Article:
Color Television History

A German patent contained the earliest proposal for a color television system.

Color television history goes back to 1904, when a German patent contained the earliest recorded proposal for a color television system. And in 1925, Vladimir K. Zworykin, a Russian inventor, filed a patent disclosure for an all-electronic color television system. Both of these systems were not successful, however, they were the first for color television.

Color Televisions and RCA

Between 1946 and 1950 the research staff of RCA Laboratories invented the world's first electronic, monochrome compatible, color television system.

 A successful color television system began commercial broadcasting, first authorized by the Federal Communications Commission (FCC) on December 17, 1953, based on a system designed by RCA.

In 1940, prior to RCA, CBS researchers led by Peter Goldmark invented a mechanical color television system based on the 1928 designs of John Logie Baird. The FCC authorized CBS's color television technology as the national standard in October of 1950, despite the fact that the system was bulky, flickered, and was not compatible with earlier black-and-white sets. RCA sued to stop the public broadcasting of CBS-based systems. CBS had begun color broadcasting on five east coast stations in June of 1951. However, at that time 10.5 million black-and-white televisions (half RCA sets) had been sold to the public and very few color sets. Color television production was halted during the Korean war, with that and the lawsuits, and the sluggish sales, the CBS system failed.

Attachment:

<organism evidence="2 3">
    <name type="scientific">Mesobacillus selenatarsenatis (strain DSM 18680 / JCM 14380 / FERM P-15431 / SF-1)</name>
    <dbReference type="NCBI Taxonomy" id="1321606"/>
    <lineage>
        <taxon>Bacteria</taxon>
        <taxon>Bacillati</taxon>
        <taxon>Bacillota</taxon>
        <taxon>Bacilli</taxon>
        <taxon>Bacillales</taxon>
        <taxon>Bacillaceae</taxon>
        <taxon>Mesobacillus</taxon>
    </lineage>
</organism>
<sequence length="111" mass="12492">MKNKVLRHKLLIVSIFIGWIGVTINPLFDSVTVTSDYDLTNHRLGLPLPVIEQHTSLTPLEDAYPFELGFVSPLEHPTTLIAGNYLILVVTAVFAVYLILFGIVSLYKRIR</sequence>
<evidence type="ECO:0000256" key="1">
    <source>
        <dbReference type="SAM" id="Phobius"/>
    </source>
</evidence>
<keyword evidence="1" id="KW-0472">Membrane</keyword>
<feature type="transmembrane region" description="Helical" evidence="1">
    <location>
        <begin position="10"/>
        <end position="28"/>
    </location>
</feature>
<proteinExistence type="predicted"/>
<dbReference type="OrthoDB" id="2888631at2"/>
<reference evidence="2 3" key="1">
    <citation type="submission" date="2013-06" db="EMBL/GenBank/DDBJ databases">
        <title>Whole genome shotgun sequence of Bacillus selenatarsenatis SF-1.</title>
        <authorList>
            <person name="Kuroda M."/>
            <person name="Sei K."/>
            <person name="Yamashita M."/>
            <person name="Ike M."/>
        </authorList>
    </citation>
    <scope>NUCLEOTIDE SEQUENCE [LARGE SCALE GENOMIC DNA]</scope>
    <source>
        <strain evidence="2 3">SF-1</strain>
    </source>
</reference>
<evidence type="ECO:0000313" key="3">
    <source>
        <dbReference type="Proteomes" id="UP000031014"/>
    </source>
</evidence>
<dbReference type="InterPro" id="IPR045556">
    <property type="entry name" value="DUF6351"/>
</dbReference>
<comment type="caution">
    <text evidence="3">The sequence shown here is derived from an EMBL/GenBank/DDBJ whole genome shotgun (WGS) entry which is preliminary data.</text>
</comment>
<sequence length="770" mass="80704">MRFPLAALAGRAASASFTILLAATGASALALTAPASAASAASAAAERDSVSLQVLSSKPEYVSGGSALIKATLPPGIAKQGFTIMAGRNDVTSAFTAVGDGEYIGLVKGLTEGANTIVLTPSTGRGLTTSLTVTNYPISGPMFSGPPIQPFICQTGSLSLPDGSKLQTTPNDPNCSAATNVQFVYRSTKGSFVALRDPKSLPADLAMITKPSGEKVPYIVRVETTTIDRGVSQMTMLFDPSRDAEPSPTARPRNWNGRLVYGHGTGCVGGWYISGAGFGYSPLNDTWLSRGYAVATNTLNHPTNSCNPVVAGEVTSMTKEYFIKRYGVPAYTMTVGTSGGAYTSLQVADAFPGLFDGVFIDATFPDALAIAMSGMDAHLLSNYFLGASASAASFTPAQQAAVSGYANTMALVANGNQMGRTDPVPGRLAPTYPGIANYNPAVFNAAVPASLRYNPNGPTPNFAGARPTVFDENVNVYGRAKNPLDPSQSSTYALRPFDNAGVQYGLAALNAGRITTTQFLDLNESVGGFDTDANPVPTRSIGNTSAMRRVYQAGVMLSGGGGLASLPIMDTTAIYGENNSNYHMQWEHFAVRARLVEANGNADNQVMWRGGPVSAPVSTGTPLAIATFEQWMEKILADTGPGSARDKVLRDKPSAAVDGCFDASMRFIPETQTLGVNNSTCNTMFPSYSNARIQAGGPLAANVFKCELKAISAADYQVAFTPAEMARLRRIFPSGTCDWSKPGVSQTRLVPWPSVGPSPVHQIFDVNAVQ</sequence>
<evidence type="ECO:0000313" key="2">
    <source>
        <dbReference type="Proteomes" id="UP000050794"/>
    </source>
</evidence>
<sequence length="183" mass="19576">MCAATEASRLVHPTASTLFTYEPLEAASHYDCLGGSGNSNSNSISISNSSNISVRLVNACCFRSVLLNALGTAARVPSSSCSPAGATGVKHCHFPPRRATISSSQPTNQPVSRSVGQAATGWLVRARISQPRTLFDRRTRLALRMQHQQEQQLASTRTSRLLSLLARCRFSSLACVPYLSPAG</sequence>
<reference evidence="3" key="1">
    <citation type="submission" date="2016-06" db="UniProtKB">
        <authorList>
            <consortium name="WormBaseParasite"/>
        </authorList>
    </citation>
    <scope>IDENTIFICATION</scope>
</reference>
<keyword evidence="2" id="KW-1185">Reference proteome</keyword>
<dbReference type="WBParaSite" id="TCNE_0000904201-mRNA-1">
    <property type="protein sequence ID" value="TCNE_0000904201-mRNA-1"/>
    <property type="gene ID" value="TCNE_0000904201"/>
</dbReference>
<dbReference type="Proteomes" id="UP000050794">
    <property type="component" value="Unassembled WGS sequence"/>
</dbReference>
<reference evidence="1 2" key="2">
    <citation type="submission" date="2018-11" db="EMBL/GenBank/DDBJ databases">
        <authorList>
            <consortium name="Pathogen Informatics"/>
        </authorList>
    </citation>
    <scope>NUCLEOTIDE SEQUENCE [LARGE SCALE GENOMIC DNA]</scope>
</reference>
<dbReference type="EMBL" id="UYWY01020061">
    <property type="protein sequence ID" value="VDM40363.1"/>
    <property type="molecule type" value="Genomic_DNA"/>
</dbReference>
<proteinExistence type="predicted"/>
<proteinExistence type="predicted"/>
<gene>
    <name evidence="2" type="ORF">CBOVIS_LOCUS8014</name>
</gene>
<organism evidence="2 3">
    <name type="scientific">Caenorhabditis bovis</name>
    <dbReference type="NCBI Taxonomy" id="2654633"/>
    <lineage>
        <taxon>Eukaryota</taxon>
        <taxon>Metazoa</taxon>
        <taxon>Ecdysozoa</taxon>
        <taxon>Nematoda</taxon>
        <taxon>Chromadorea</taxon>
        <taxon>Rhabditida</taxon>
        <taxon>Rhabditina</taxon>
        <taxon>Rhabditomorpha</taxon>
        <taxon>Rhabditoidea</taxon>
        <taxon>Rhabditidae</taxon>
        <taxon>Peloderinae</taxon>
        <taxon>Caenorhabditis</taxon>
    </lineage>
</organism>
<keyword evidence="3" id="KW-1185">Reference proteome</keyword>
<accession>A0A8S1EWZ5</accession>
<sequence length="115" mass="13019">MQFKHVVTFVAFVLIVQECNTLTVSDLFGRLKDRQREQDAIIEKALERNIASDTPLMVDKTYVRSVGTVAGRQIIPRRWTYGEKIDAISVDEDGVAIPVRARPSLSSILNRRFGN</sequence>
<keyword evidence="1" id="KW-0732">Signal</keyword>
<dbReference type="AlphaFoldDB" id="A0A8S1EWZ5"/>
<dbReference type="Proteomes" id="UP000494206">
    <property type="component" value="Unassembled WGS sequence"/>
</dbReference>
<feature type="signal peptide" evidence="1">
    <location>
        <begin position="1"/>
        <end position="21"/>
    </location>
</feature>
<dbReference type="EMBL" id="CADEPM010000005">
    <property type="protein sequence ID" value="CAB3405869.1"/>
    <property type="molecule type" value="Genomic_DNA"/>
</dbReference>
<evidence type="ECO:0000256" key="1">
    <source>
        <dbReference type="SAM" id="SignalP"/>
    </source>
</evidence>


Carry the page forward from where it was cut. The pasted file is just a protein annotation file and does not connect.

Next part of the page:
Those factors provided RCA with the time to design a better color television, which they based on the 1947 patent application of Alfred Schroeder, for a shadow mask CRT. Their system passed FCC approval in late 1953 and sales of RCA color televisions began in 1954.

The Story of Color Television

Early color telecasts could be preserved only on the black-and-white kinescope process introduced in 1947.

But in September 1956, NBC began using color film to time-delay and preserve some of its live color telecasts. A company called Ampex made a color videotape recorder in 1958, which NBC used to tape An Evening With Fred Astaire, the oldest surviving network color videotape. And in 1958, President Dwight D. Eisenhower visited the an NBC station in Washington, D.C. and gave a speech dicussing the new technology's merits. His speech was recorded in color, and a copy of this videotape was given to the Library of Congress.

NBC made the first coast-to-coast color broadcast when it telecast the Tournament of Roses Parade on January 1, 1954. But it was the premier of Walt Disney's Wonderful World of Color in September 1961, that created a turning point, persuading consumers to go out and purchase color televisions. 

Television broadcasting stations and networks in most parts of the world upgraded from black-and-white TVs to color transmission in the 1960s and 1970s. By 1979, even the last of these had converted to color and by the early 1980s, black-and-white sets were mostly small portable sets or those used as video monitor screens in lower-cost consumer equipment. By the late 1980s, even these areas switched to color sets.